Back when I was really struggling with financial insecurity, I turned to my mentor Jesse Krieger, owner of book publishing company Lifestyle Entrepreneur Press. I was suffering because even though my finances were finally somewhat stable, I still wasn’t feeling secure.

Jesse, and his then-mentor Laura Gisborne, revealed something that rocked my world. Even though they were both significantly better off financially than I was, they still had the same basic issues as me.

As they put it: “Same problems, more zeroes.”

They had already crossed my imaginary financial finish line (I figured I’d be “happy” with $100K per year) and yet both still regularly struggled with money problems. That’s when it hit me:

The dark, painful truth is that there is no finish line. There is no eternal happiness.

No matter how many goals you accomplish, how many achievements you add to your trophy cabinet, or how many skills you possess, the problems never end.

How can they end, when success creates more problems?

Make more money; you’ll end up with more sophisticated financial problems. And the government or banks could still take it all away for no reason (just look at what happened in Greece recently).

Get into a relationship or have a lot of sex, suddenly you are thrown into the emotional worlds of other people and must navigate them. Get married and have kids, now you’ve got the endless issues that long-term family relationships and parenting brings up.

Buy a house, deal with a mortgage and rates and maintenance. Become CEO of the company, now you must protect that company and its employees. Even if you become a black belt in your favourite martial arts, now you got the problem of becoming a teacher and defending your reputation.

Your problems will never end. There are moments of happiness, but there is no such thing as a happy ending; an eternal bliss. There is no finish line.

You see, what the movies and fairy tales failed to explore is what happens to the hero after that chapter of the story ends. They don’t show the handsome Prince Charming getting old and developing the gout, or Cinderella losing her best friend to cancer, or Aladdin going through a mid-life crisis while bailing his kids out of prison.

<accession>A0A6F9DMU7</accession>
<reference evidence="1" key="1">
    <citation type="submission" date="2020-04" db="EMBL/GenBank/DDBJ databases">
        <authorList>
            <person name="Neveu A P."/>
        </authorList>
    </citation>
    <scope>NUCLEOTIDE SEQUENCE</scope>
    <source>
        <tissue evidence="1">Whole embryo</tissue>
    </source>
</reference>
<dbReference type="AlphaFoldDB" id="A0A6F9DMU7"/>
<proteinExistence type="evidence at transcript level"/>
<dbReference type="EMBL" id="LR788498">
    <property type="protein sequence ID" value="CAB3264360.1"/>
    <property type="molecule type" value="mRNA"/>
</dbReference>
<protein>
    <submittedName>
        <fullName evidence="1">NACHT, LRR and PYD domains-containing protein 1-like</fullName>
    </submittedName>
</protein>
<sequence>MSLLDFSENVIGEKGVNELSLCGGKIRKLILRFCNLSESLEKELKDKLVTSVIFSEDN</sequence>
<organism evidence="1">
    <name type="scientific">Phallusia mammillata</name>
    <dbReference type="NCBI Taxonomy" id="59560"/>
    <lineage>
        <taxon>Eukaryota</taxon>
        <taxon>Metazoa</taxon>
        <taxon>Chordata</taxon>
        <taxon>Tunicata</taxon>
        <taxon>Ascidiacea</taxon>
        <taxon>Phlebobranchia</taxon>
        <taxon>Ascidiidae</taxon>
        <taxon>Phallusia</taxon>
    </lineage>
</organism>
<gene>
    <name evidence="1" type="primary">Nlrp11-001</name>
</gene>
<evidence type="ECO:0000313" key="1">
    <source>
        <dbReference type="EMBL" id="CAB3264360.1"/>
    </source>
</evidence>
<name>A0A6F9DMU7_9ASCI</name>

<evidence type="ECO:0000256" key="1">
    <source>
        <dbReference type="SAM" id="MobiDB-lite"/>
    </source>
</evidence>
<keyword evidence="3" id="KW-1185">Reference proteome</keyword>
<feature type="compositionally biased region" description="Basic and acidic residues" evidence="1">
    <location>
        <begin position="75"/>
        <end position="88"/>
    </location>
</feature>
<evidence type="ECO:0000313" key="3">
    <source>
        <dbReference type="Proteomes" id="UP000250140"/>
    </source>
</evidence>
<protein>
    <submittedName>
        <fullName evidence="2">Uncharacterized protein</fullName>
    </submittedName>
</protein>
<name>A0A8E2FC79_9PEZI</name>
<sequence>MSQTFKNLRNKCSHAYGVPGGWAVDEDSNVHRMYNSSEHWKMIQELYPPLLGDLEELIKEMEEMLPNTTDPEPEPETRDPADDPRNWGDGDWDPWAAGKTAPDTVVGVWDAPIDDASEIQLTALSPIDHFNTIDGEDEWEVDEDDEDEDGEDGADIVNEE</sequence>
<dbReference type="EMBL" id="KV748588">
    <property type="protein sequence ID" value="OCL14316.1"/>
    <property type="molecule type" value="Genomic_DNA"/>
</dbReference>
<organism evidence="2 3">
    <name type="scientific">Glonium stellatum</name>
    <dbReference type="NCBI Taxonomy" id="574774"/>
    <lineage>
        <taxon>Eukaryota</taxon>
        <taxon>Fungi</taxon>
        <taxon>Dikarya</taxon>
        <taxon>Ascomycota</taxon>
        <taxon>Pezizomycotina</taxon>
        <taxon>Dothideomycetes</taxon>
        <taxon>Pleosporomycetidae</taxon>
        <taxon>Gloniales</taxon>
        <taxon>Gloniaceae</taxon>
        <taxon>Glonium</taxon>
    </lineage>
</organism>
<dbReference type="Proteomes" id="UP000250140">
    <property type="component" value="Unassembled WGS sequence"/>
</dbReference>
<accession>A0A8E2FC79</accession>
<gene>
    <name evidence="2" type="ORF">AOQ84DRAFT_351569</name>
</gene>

There are some people who appear to have crossed your finish line; at least from your perspective.

They seem to have what you want, or dominate the skill you wish to master, and you don’t see them suffering the way you do.

Firstly, like most people, they’re probably pretending.

While some people do have mostly satisfying and fulfilling lifestyles, you don’t see them when they’re at home, arguing with their partner, trying to manage their kids, and balancing the cheque-book. You just see their hyperbolic Facebook posts and painted-on smile.

Have a closer look at the people who “have it all.” Notice how someone like Dan Bilzerian seems compelled to show off via Instagram. Why would he do that if he was content with his life?

Notice how your “happily married” friends never seem to go travelling or take any risks. What does that tell you about how much fear controls them?

Look for the exceptions beyond the perfect image everyone tries to paint.

Secondly, your finish line might be nothing to them. Maybe it bought them no satisfaction at all.

Here are realizations I had about some of my finish-line idols when I explored beyond the surface:

  • Tim Ferriss, massively successful author – struggles regularly with bipolar disorder and potentially suicidal levels of depression.
  • Mother Teresa, famous saint known and revered for altruism – empirical evidence has emerged supporting the claim that she deliberately kept people sick so that they needed her.
  • Jonathan Davis, singer for Korn, my most worshipped band of all time – was bullied and sexually abused as a child, became a drug addict after Korn hit fame.